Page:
Glocester. Did no one take him at a vantage then?
Second Knight. Three then with tiger leap upon him flew,
Whom, with his sword swift-drawn and nimbly held,
He stung away again, and stood to breathe,
Smiling. Anon upon him rush'd once more
A throng of foes, and in this renew'd strife,
My sword met his and snapp'd off at the hilts.
Glocester. Come, lead me to this Mars and let us move
In silence, not insulting his sad doom
With clamorous trumpets. To the Empress bear
My salutation as befits the time.
[Exeunt GLOCESTER and Forces.

SCENE III. The Field of Battle. Enter STEPHEN unarmed.
Stephen. Another sword! And what if I could seize
One from Bellona's gleaming armoury,
Or choose the fairest of her sheaved spears!
Where are my enemies? Here, close at hand,
Here come the testy brood. O for a sword!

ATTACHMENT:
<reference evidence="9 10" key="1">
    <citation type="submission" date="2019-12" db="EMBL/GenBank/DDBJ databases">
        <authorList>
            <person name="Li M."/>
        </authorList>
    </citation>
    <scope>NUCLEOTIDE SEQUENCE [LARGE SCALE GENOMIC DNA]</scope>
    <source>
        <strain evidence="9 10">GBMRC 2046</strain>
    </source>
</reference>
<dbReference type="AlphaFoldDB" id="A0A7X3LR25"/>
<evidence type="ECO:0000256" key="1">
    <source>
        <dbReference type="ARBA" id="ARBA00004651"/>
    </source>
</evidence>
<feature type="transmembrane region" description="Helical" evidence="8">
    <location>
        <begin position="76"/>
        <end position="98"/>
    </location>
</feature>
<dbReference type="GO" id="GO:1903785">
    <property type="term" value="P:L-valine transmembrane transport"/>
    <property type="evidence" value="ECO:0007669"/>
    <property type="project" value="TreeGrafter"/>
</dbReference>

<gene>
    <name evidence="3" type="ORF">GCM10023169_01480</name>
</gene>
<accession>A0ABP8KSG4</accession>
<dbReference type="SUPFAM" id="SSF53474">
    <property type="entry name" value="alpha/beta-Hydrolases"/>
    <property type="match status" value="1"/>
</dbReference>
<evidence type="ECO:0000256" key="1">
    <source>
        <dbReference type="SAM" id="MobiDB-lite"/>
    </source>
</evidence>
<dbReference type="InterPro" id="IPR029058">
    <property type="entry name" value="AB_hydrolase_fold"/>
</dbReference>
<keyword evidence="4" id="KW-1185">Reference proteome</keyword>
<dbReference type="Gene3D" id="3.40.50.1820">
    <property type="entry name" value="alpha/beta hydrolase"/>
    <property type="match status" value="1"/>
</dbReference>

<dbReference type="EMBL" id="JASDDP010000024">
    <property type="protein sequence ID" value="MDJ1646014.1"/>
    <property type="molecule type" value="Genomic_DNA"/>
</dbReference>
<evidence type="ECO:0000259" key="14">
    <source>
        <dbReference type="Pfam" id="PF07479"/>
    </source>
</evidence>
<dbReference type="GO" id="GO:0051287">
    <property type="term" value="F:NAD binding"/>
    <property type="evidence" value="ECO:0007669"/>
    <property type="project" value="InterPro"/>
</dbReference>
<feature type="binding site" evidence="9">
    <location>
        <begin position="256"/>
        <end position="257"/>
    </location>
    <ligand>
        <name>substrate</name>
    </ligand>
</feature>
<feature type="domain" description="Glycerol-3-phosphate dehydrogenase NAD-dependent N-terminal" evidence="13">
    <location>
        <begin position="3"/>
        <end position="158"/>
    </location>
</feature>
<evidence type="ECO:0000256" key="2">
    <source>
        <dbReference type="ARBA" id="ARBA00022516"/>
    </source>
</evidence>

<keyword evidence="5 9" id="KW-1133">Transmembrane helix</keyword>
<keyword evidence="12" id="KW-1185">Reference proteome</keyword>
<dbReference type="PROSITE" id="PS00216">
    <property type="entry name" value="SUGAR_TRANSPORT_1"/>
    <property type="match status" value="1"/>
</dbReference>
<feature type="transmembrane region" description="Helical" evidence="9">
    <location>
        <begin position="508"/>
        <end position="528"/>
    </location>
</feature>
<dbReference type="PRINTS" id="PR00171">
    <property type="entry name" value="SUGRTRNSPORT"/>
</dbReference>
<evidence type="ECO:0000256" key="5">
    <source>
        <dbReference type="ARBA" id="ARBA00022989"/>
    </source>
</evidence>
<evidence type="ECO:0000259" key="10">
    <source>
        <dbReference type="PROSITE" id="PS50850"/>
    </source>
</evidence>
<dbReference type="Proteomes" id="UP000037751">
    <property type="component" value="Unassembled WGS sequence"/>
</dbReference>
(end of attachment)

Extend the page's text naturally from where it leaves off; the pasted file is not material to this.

I'm faint a biting sword! A noble sword!
A hedge-stake or a ponderous stone to hurl
With brawny vengeance, like the labourer Cain.
Come on! Farewell my kingdom, and all hail
Thou superb, plum'd, and helmeted renown,
All hail I would not truck this brilliant day
To rule in Pylos with a Nestor's beard
Come on!
Enter DE KAIMS and Knights, &c.
De Kaims. Is 't madness, or a hunger after death,
That makes thee thus unarm'd throw taunts at us?
Yield, Stephen, or my sword's point dip in
'he gloomy current of a traitor's heart.
Stephen. Do it, De Kaims, I will not budge an inch.
De Kaims. Yes, of thy madness thou shalt take the meed.
Stephen. Darest thou?
De Kaims. How dare, against a man disarmed?
Stephen. What weapons has the lion but himself?
Come not near me, De Kaims, for by the price
Of all the glory I have won this day,
Being a king, I will not yield alive
To any but the second man of the realm,
Robert of Glocester.
De Kaims. Thou shalt vail to me.
Stephen. Shall I, when I have sworn against it, sir?
Thou think'st it brave to take a breathing king,
That, on a court-day bow'd to haughty Maud,
The awed presence-chamber may be bold
To whisper, there's the man who took alive
Stephen me prisoner. Certes, De Kaims,
The ambition is a noble one.